The Sneaky Air Menace That Can Age Your Brain Faster Than Time

Is your memory weighing on your mind more as you get older? Maybe dementia runs in your family, or you’ve noticed yourself forgetting names and appointments more than you used to. Whatever’s motivating you to think about your memory more, you’ve probably already hatched a plan to protect it as much as you can. Mediterranean diet, daily power walks, and a Sudoku book on your nightstand might all be part of your plan.

But there’s another factor influencing your memory, one you probably haven’t considered yet – the air you breathe.

Air Pollution Annihilates Memories

Researchers at the University of Warwick found that people living in areas with more air pollution have worse memories. The study included 34,000 people randomly selected from across England, who were asked to participate in a word-recall test by memorizing ten words. After factoring in other things that influence memory (age, health, education, ethnicity, employment, etc.), researchers found that people residing in areas with a lot of air pollution had worse memories than those living in cleaner locations.

In fact, people in the most polluted areas had memory loss that was equivalent to ten years of extra aging. So, a 50-year-old in one of the most polluted areas would have the same memory skills as a 60-year-old in one of the least polluted areas.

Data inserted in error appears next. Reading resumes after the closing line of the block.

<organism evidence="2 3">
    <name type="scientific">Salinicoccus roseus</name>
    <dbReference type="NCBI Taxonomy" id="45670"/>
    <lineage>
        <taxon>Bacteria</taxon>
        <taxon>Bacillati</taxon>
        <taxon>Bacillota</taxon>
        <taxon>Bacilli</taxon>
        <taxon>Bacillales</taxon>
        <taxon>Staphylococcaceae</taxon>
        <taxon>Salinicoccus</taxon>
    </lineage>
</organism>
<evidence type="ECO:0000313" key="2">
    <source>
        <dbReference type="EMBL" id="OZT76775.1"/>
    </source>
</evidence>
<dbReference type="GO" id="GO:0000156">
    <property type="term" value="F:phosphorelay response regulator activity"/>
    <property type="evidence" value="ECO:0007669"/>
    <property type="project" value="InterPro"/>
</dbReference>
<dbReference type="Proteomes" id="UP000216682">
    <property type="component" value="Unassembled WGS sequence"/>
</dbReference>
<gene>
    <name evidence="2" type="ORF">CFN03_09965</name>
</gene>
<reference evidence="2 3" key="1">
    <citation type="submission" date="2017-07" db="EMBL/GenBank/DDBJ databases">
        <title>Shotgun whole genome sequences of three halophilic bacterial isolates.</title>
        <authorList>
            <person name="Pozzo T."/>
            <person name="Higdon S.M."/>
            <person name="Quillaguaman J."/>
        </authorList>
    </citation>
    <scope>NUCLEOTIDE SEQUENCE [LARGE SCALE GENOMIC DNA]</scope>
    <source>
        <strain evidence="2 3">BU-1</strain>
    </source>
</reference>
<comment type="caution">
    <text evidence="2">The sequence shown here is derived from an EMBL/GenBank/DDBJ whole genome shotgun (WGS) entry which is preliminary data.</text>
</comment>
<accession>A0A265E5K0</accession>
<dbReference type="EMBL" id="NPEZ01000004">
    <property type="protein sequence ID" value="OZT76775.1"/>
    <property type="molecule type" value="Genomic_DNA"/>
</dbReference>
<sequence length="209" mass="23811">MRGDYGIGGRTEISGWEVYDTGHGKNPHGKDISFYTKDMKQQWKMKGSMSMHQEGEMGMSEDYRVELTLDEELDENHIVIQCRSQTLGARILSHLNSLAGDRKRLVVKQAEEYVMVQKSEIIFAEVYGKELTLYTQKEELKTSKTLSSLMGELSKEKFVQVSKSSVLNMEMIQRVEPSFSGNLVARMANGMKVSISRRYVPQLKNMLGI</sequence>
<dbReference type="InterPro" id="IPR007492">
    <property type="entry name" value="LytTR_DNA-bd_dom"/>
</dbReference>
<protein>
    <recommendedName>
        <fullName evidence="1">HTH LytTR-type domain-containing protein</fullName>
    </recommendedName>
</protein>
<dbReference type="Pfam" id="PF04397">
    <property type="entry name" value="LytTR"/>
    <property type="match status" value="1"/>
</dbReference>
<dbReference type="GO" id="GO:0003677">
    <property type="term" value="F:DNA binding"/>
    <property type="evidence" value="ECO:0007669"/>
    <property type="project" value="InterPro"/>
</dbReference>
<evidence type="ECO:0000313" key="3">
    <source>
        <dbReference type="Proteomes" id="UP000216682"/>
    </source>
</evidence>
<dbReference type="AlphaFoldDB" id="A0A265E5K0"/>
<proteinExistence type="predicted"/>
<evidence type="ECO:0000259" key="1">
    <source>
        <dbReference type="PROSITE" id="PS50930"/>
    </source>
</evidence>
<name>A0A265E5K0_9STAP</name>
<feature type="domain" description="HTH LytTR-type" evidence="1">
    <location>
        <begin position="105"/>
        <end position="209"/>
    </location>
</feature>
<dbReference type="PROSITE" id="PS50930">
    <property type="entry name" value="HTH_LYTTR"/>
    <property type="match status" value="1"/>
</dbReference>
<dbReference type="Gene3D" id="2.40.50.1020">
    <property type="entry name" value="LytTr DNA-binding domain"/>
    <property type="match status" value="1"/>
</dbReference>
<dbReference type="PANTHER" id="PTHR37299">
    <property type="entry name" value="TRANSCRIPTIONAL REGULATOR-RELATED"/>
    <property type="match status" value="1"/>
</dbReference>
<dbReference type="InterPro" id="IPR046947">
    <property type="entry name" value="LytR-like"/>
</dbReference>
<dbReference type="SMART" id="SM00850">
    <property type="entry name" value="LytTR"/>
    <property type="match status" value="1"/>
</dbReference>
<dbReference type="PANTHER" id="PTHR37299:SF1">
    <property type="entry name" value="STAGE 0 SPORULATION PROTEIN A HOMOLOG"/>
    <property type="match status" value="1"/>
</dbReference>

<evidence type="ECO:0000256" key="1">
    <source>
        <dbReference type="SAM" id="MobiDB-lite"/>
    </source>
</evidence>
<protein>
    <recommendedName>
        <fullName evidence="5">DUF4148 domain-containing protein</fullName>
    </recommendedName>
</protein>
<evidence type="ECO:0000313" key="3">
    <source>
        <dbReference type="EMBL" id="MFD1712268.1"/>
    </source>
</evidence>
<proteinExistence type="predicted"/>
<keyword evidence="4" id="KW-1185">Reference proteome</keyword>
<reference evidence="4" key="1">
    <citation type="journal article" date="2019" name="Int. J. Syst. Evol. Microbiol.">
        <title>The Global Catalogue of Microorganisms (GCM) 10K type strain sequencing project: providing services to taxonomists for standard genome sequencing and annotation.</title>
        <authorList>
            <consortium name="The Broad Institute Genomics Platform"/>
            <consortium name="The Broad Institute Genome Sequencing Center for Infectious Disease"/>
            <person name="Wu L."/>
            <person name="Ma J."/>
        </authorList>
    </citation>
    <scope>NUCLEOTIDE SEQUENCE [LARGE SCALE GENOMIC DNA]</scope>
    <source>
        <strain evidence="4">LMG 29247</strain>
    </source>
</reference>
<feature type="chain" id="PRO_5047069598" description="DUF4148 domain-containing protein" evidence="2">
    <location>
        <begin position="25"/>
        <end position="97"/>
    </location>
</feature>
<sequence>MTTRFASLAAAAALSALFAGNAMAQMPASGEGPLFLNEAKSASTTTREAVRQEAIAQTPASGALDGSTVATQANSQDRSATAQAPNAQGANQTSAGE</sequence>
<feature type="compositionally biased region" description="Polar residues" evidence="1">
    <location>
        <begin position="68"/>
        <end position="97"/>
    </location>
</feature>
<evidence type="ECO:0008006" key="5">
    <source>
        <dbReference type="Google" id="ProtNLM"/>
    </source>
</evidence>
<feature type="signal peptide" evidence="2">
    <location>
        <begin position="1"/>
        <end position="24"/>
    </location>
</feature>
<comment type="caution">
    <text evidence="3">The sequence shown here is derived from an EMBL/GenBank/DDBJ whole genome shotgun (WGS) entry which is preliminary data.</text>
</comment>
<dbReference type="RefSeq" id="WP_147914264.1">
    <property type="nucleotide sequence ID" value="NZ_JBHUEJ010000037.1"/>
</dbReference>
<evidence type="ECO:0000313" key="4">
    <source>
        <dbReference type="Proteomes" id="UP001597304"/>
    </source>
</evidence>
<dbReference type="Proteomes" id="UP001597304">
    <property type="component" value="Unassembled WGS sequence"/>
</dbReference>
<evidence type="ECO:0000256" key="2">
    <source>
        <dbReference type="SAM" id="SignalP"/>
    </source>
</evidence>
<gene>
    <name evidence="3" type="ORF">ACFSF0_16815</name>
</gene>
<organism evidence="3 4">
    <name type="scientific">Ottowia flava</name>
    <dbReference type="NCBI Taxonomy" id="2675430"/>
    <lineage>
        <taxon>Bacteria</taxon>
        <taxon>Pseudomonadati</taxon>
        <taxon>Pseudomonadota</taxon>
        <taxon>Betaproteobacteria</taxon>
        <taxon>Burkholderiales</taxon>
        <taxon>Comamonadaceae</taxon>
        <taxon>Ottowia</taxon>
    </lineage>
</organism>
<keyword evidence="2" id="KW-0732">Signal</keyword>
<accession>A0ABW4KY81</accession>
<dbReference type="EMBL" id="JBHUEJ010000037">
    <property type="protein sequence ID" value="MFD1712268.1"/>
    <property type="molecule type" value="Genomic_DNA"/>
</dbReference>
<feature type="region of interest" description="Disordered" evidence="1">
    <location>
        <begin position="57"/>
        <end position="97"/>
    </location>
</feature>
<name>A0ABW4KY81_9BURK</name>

Past studies also found connections between air pollution and memory, showing that people living in areas where air pollution is extremely high are 80 to 90% more likely to develop cognitive decline, dementia, and Alzheimer’s.

Take Action Against Air Pollution to Save Your Memory

To protect your memory, pay attention to air pollution in your area. In the United States, you can check the current Air Quality Index (AQI) through the federal government’s website, AirNow. The World’s Air Pollution: Real-time Air Quality Index also offers an opportunity to search AQI throughout the world and by different types of pollutants. Remember to look at archived data as well to get a more accurate picture of your area’s overall air quality.

If air quality is an issue where you live, consider how it affects your life and make necessary changes. If you’re near retirement age or already retired, a move to a more rural location (with better air quality) may be a viable option.

Additionally, stay informed about the air quality in your area by signing up for email alerts or downloading an app through AirNow. When the air quality is poor, avoid strenuous outdoor activities and tasks that require you to be outside for hours, such as yard work or jogging, as these can increase the amount of air pollutants you breathe in and potentially impair your memory.